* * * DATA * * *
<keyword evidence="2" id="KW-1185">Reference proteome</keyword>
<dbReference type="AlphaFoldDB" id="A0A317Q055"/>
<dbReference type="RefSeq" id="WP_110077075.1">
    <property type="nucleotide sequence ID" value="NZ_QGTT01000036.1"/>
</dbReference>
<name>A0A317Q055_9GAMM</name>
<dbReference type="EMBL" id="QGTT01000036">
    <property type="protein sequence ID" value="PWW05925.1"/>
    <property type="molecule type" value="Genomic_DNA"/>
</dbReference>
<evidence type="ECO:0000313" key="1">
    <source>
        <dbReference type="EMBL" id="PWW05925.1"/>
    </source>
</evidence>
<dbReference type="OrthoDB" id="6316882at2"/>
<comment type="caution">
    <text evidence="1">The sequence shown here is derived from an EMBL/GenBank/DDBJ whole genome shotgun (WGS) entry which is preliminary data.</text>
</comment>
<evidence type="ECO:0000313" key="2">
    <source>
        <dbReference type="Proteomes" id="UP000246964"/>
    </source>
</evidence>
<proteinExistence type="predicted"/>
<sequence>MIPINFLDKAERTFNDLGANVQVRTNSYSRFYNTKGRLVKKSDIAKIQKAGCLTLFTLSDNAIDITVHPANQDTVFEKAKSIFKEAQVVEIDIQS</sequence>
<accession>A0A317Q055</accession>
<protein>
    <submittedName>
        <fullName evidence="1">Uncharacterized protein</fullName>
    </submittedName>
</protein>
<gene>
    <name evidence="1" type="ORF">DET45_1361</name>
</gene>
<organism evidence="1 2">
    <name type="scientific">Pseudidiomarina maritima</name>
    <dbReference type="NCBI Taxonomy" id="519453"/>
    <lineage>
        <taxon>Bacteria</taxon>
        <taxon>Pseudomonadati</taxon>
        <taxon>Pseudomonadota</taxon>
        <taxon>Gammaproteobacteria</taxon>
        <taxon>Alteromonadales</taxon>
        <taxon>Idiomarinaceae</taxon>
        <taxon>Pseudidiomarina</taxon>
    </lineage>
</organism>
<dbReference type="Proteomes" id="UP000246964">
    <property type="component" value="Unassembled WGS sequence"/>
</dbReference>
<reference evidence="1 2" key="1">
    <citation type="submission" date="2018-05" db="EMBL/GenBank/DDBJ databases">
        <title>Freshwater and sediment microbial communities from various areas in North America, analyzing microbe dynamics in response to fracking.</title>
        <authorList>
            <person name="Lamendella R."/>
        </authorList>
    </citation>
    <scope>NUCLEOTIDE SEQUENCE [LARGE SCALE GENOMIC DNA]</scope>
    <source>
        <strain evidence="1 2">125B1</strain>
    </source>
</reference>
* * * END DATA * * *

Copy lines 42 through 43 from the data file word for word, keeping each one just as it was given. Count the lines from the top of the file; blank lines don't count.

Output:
        <taxon>Pseudomonadota</taxon>
        <taxon>Gammaproteobacteria</taxon>